Experimenting with new tastes

After my terribly British lunch at the Harrods cafe last week, and having had my fix of home, I had headed straight to the supermarket to the local fresh veg section. I needed to redress the balance.

I’d fancied buying some pumpkin and had spotted they were selling slices of organic pumpkin for 12 Ringgit (about £3), but when started browsing the small section of local produce on offer, I found some local pumpkin for just 2 Ringgit! I got a bit blasé then and had soon snapped up some ultra skinny local celery, green chillis, something that looked just like grass but was called kuchi (I think), fresh young ginger, long beans, a long ridged cucumbery thing called bitter gourd, some spring onions and an assortment of other goods, all for a fraction of the ‘expat’ prices. I also bagged a carton of coconut milk, some turmeric powder and something they called kurma. It sounded a bit like korma, so I reckoned that would taste of curry, right?

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Later, as it was a Friday, and my NZ friend from the Hague, Kathy, makes Friday Night Soup on that day of the week, I decided I’d do the same. Only, I’d necessarily do it my way. I could not find a Patak’s curry paste nor probably 50% of the right ingredients, but do it I would.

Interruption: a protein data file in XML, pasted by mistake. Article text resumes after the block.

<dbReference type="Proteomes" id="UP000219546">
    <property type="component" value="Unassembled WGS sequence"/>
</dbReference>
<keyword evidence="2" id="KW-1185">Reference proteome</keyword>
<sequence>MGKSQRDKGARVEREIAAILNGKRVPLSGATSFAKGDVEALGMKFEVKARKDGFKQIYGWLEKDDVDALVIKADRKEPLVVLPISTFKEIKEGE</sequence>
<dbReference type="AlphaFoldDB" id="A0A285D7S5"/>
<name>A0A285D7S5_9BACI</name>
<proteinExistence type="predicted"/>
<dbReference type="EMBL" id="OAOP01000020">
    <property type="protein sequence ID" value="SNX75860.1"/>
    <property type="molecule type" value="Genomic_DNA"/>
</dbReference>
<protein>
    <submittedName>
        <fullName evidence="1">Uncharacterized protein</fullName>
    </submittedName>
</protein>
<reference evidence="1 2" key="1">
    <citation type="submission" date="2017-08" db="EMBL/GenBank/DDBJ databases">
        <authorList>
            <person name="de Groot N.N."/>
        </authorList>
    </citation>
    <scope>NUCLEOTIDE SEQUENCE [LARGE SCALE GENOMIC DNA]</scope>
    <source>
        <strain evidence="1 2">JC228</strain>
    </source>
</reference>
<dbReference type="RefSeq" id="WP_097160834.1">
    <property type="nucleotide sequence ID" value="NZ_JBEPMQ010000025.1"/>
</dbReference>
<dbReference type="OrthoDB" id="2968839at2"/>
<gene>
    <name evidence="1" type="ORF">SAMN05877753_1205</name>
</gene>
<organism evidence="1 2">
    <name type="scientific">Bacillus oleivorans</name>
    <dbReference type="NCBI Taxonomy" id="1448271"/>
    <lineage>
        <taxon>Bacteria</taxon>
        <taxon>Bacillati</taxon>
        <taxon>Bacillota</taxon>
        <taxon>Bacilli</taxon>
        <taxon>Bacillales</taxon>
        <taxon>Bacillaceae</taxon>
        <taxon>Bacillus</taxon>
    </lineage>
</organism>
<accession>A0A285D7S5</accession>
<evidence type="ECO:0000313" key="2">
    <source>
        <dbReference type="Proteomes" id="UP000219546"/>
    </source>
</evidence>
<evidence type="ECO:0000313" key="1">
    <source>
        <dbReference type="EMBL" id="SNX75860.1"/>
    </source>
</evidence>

I fried ginger, onion, chilli and garlic in olive oil, then added my turmeric. The kurma would be next but, sensibly, I tasted it first. Well, I have no idea what it was but it was not korma or curry. It tasted of sawdust. In the bin it went! I added chopped pumpkin, carrot, long beans, the local skinny celery and the stuff that looked like grass and poured over the coconut milk with some water, letting it simmer. The bitter gourd was next but there was something about it that made me taste it raw first. Aha! The clue had been in the name. It was so bitter, it took a layer of skin off my tongue. I wondered if it might taste better cooked, but dared not simply bung it in with everything else in case it made my gently bubbling yumminess taste disgusting. I boiled it separately, and, after 15 minutes it was soft and transparent, inviting even – so I tasted it. Yuk! In the bin with that too! Finally I added the chick peas (only I used butter beans). Friday Night Soup cannot do without pulses.

When the Friday Night Soup that was not Friday Night Soup was ready, I served it in two bowls, topped with a necessary blob of natural yoghurt (local of course) and served with tortilla chips, which I also deem necessary.

It was delicious. I wonder what Kathy would have thought of my invention test?

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Ian liked it anyway!

 


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